Hurricane Season Days Away

    This Saturday marks the beginning of hurricane season for the Eastern Pacific Ocean. Forecasters will be watching the waters off the west coast of Mexico for any signs of tropical storm formation.

    Shortly thereafter, on June 1, the hurricane season gets underway for the Atlantic Basin, which includes the Gulf of Mexico and the Carribbean Sea.

    The National Hurricane Center has made some changes to their products for the upcoming season, one of the biggest is they will be adding 12 hours of additional lead time to all watches and warnings that are issued.

    Another change is to the actual advisory products issued to the public. They will now be organized into sections and will use bullet points and lists to highlight important information - letting the eye quickly identify keywords and find specific information quickly.

    There will also be some changes to the "forecast cone" as well as some new experimental forecast products.

    Click here to read a full listing of these changes and additions!

    Wednesday, May 12, 2010

    Here We Snow Again

    Well below are some pictures from traffic cameras around the Denver metro. Most of the city saw 1 to 3 inches with some 3 to 6 inch totals in the higher suburbs and up north toward Wyoming.

    Tuesday, May 11, 2010

    This is a great radar from the Denver area around 10 pm Tuesday. Snow, rain, thunderstorms - you got it all with a good spring storm in the Rockies!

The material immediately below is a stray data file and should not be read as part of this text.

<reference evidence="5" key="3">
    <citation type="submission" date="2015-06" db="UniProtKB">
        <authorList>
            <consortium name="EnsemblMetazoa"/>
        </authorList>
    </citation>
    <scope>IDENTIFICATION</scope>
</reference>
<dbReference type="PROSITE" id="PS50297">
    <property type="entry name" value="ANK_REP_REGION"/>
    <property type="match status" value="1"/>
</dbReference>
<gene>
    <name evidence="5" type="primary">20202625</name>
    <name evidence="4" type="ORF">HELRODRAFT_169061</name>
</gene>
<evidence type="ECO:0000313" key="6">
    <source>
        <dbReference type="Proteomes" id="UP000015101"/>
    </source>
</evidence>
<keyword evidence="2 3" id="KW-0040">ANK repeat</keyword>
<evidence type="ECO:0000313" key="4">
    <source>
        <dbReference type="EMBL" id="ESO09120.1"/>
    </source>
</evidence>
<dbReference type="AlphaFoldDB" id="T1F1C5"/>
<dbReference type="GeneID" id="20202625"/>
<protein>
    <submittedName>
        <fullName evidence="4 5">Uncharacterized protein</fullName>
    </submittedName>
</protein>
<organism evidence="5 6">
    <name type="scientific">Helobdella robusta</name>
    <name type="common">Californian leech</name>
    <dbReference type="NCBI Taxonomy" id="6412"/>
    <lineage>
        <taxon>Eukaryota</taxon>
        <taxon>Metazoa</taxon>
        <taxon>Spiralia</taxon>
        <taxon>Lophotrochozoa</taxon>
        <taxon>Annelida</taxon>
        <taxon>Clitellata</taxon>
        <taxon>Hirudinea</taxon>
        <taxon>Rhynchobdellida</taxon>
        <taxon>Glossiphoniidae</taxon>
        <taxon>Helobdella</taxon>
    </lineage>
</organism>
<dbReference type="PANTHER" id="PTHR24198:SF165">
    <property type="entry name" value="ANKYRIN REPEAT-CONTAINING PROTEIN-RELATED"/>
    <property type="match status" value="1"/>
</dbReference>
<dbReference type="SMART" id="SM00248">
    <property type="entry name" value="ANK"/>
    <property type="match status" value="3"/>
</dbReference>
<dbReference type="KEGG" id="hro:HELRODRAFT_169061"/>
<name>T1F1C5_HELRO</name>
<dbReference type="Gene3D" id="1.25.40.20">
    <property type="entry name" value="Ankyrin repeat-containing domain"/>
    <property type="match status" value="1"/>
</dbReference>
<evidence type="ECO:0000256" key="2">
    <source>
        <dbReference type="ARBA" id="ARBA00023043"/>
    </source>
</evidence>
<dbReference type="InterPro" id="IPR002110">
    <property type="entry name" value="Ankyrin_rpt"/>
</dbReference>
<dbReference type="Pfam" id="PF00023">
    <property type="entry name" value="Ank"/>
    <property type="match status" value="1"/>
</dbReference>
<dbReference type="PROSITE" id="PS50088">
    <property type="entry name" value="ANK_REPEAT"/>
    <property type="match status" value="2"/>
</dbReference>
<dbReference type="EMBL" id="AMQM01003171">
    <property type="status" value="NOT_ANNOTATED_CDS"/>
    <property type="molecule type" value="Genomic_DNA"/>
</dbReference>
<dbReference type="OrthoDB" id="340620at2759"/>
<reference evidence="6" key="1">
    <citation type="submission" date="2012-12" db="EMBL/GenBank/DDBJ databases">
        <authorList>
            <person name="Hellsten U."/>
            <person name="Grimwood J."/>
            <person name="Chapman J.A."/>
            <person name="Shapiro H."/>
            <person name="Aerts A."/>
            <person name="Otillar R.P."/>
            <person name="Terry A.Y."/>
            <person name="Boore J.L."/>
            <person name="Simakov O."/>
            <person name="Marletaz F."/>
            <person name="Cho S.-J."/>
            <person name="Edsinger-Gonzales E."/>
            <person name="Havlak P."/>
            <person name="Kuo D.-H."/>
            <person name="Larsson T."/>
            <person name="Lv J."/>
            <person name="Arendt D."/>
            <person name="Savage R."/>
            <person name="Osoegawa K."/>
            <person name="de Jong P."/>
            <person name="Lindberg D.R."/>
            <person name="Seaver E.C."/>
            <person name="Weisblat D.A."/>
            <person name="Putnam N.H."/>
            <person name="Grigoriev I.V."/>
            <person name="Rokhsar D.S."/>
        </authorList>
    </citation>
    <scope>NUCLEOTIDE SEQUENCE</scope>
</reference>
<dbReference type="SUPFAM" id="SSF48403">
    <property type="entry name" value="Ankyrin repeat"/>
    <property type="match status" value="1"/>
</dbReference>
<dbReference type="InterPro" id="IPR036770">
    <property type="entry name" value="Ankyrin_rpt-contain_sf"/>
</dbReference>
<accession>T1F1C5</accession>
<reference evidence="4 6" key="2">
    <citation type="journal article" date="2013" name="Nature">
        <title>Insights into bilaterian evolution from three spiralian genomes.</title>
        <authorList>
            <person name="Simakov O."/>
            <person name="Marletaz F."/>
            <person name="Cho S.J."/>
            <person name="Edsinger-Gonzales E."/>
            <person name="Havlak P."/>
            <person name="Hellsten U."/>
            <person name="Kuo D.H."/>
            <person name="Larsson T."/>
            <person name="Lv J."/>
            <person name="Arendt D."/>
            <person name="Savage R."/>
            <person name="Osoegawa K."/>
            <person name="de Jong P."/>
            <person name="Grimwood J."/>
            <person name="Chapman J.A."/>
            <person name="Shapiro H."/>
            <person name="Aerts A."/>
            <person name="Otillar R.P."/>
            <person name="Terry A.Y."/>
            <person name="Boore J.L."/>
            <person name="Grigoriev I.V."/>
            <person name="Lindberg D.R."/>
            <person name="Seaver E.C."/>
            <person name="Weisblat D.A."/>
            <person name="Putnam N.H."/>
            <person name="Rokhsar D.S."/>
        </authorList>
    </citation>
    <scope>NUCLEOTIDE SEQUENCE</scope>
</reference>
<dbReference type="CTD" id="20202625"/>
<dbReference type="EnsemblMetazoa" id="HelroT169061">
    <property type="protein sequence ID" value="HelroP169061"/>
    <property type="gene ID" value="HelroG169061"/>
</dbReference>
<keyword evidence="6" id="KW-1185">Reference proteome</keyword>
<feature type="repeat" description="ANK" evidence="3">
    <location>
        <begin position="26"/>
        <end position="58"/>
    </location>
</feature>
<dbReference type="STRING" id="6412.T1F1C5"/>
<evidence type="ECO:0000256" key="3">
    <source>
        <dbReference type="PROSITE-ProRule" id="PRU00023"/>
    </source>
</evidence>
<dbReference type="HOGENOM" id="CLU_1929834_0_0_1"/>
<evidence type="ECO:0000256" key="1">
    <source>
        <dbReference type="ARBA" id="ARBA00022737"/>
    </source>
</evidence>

Currently getting thundersnow at my house!

    50-Degree Spread

    If you drove US Highway 287 today from Larimie, Wyoming to Amarillo, Texas - you woud encounter a 50-degree difference in temperatures.

    As I write this blog temperatures are in the middle to upper 30s across southeast Wyoming while they are in the upper 80s across the Texas panhandle.

    Colorado is the battle ground with the largest temperature spread from north to south. I have a map below with Highway 287 outlined and the boundaries of the two airmasses.

    Monday was a deadly day in Oklahoma as severe thunderstorms with strong tornadoes moved through the center of the state.

    I am sure you have all heard the amazing survival stories on the news.

    A new tornado watch has just been issued for southwest Oklahoma for the threat of thunderstorms with possible tornadoes as we head into the evening hours.

    Oklahoma City is on the extreme eastern edge of this watch box - so residents should keep abreast of the latest.

    Monday, May 10, 2010

    Spring & Winter Storms

    While much of Kansas and Oklahoma will be under the gun today for severe storms with high winds and large hail - and possibly long-track tornadoes - in and around Denver - we are preparing for a late season winter storm.

    Areas just south and west of Denver are under a watch for the potential to see several inches of heavy, wet snow.

    In the city of Denver, we are expecting a rain and snow mix with maybe a few inches on the grassy surfaces.

    This will unfold more as we get into the day on Tuesday - just who sees what and when. One model went crazy with snow totals of 25 to 50 inches in the foothills west of Denver. That'd be one heck of a weather headline if it happened this late in the year!

    But for now - let's focus on Kansas and Oklahoma - and the surrounding areas - as they will be under the gun  for a potentially rough evening of weather.

    If the tornadoes do form - they will target the more populated areas between Wichita, KS and Tulsa, OK - so keep on alert today in this part of the world.

    Saturday, May 8, 2010

    Lotta Wind, Lotta Cold

    Well the severe weather event I blogged about yesterday came to fruition - BUT - it wasn't as intense as some forecasters feared it could be.

    There were plenty of severe thunderstorm warnings and even some tornado warnings - and there were some reports of damage - but all in all - not too bad.